I am still new myself. Not so many years away from my own wobbly French. But I speak fluently now. And though I don’t have years and years of experience or a teaching degree, I believe I have learned to teach. What works and what doesn’t. How to be simultaneously strict and kind. How to have both authority and compassion. How to see problems coming, how to avert them. How to think on my feet. I have learned–at least in this pool–how to swim.

I walked in today and heard: Bonjour Jessica, comment ça va, can you take these kids to the bathroom?

Oui, pas de problème, I said, and left my purse and paycheck in the hallway.

50 thoughts on “adventures in immersion

  1. Delia Jo

    This is so amazingly sweet. I love the phrase ” sweet wobbly French”. Littles are my favorite age group (5 and under). Thank you for sharing this experience ❤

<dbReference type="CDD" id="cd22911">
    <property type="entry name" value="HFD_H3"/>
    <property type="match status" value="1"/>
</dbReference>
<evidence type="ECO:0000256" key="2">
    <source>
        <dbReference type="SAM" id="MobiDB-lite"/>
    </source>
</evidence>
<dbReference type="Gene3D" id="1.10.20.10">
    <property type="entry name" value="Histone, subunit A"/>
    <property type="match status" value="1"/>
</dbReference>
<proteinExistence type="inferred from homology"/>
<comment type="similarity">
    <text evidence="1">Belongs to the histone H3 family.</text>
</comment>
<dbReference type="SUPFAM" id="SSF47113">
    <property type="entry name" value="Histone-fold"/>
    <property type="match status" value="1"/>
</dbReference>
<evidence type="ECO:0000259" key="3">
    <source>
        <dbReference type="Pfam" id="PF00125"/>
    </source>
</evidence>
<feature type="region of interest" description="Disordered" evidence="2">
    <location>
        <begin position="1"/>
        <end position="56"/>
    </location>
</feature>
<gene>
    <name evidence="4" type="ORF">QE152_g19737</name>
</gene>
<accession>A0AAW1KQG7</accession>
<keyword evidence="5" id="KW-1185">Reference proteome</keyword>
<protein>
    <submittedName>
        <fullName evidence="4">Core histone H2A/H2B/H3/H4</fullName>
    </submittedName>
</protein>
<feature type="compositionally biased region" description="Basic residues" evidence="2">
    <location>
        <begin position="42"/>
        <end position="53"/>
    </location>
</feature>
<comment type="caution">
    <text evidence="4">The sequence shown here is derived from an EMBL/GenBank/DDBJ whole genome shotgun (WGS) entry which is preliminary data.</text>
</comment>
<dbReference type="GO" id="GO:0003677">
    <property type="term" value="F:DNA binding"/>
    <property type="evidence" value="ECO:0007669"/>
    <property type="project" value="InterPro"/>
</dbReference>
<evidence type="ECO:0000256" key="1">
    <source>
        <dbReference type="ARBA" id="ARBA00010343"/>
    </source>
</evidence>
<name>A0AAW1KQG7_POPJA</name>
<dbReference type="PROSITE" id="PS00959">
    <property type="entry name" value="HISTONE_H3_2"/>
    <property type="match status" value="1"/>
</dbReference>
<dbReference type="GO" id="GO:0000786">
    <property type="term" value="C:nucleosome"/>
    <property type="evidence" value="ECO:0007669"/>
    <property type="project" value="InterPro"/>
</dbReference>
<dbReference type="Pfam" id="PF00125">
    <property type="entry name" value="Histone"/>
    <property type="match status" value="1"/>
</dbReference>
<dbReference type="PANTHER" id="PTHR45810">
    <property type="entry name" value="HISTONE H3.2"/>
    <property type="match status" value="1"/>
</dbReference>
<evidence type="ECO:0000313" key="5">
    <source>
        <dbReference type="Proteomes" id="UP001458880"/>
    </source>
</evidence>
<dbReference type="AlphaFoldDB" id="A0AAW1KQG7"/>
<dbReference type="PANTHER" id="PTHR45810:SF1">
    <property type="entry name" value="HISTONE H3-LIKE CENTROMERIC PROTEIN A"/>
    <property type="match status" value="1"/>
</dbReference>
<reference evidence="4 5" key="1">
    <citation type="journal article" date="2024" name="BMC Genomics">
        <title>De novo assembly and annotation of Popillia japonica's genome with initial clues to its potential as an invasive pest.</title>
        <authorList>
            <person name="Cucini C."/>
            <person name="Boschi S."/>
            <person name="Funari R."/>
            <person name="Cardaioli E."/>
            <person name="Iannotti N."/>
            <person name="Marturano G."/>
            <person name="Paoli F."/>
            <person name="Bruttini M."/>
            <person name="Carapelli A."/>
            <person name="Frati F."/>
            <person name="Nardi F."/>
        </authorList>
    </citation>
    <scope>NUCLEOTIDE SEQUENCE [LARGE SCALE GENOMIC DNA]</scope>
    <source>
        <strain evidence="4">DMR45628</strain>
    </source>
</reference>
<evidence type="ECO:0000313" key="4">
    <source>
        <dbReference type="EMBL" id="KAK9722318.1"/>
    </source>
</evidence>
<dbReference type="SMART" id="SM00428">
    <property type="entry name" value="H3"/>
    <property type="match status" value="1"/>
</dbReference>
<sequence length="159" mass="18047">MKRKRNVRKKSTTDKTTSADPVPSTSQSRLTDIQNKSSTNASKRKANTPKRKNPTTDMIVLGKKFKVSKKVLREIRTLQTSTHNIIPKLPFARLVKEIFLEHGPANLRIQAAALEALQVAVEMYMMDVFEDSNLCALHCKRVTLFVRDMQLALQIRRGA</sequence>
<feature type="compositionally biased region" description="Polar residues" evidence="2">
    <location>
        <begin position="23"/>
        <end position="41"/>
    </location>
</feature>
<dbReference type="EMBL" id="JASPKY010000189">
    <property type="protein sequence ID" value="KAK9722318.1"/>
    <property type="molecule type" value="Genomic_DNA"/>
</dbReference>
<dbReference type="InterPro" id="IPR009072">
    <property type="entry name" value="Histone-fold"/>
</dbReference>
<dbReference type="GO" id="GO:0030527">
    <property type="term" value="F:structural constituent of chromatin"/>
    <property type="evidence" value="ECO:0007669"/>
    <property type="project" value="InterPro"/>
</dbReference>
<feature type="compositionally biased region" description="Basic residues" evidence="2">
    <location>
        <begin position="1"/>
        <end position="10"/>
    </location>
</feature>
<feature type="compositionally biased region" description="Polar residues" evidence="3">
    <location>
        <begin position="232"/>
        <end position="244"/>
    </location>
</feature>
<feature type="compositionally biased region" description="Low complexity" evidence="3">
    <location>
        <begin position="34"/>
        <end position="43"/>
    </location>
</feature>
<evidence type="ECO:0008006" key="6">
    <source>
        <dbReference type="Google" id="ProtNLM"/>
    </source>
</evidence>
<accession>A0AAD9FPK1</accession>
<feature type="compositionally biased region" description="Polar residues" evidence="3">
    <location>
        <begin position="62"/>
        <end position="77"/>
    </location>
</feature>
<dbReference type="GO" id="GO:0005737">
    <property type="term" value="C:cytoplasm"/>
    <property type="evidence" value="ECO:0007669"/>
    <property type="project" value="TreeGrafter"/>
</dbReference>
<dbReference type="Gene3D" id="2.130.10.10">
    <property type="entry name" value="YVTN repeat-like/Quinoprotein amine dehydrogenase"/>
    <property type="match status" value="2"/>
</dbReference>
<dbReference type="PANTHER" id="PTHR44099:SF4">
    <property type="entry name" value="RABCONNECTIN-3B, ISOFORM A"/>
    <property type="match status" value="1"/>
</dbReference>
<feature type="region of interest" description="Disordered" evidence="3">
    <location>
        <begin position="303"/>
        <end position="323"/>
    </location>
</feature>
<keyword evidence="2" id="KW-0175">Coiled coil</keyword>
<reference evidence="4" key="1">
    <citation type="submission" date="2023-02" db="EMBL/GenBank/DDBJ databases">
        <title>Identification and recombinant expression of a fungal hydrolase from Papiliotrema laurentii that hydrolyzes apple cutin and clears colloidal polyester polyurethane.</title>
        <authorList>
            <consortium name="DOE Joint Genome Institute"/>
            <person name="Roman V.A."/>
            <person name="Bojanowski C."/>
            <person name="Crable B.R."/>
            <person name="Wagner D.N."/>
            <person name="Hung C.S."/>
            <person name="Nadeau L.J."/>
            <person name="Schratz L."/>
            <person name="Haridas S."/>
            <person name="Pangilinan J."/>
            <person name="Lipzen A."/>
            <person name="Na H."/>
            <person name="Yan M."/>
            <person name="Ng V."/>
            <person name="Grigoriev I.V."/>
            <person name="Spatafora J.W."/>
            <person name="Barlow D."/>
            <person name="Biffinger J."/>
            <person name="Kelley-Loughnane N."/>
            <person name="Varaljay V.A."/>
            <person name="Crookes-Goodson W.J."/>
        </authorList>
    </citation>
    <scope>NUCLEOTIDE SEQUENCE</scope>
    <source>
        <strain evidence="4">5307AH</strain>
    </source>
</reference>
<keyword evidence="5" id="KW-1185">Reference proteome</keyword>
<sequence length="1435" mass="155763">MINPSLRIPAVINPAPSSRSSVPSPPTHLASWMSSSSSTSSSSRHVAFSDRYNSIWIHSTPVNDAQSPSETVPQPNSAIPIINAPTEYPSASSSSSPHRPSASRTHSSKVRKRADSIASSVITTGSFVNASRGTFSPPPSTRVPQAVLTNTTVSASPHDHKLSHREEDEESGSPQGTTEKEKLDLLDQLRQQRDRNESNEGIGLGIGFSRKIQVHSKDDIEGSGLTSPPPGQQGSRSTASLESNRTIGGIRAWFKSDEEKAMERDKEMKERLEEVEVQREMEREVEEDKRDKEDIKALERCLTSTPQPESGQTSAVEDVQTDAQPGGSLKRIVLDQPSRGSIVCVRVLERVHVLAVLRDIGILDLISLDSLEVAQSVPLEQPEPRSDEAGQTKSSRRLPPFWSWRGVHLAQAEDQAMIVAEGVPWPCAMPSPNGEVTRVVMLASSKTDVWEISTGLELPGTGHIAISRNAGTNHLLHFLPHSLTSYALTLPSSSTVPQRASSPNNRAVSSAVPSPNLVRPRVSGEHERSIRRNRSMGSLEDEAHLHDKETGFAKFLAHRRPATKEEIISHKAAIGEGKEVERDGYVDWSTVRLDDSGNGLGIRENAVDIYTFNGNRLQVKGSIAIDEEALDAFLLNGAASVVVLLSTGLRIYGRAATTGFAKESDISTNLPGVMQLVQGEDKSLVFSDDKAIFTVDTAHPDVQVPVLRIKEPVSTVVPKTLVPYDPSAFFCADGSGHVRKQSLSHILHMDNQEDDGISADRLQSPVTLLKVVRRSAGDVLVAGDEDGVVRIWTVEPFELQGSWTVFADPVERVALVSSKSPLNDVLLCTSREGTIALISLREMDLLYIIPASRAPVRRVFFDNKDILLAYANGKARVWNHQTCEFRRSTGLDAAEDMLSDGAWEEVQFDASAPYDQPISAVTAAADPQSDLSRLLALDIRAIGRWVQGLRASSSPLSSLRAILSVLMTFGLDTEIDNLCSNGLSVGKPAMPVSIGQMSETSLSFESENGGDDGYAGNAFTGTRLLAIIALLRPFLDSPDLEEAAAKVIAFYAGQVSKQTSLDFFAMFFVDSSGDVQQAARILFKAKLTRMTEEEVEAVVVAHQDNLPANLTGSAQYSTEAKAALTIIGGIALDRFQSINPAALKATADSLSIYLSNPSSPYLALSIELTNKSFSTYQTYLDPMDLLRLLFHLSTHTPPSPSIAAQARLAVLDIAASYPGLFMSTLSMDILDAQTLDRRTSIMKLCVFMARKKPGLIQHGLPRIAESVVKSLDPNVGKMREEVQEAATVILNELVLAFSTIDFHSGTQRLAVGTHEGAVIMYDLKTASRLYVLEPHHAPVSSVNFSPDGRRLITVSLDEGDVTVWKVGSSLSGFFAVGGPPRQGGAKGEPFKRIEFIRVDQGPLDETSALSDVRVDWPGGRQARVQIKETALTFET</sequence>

Liked by 6 people

  2. This is great, Jessica 🙂 Really enjoyed! Studied French for 7 years, HS and college; love the language. I wanted to teach it as well, and though went in another direction, I’ve been teaching in my field since 2006, and so loved and related to what you wrote. Strict and kind, authority and compassion – exactly. I won’t ramble on, but related to all you wrote. Thank you!


      1. Hi danielleremainstrue!”….fear of sounding funny.” I have battled with the perception that we ‘sound funny’ in a new langauge for years now with my students, teaching usually Spanish. You sound like a great teacher, able to empathise with new language learners. Congrats on a good job!

        Liked by 2 people

  3. Very nice, Jennifer.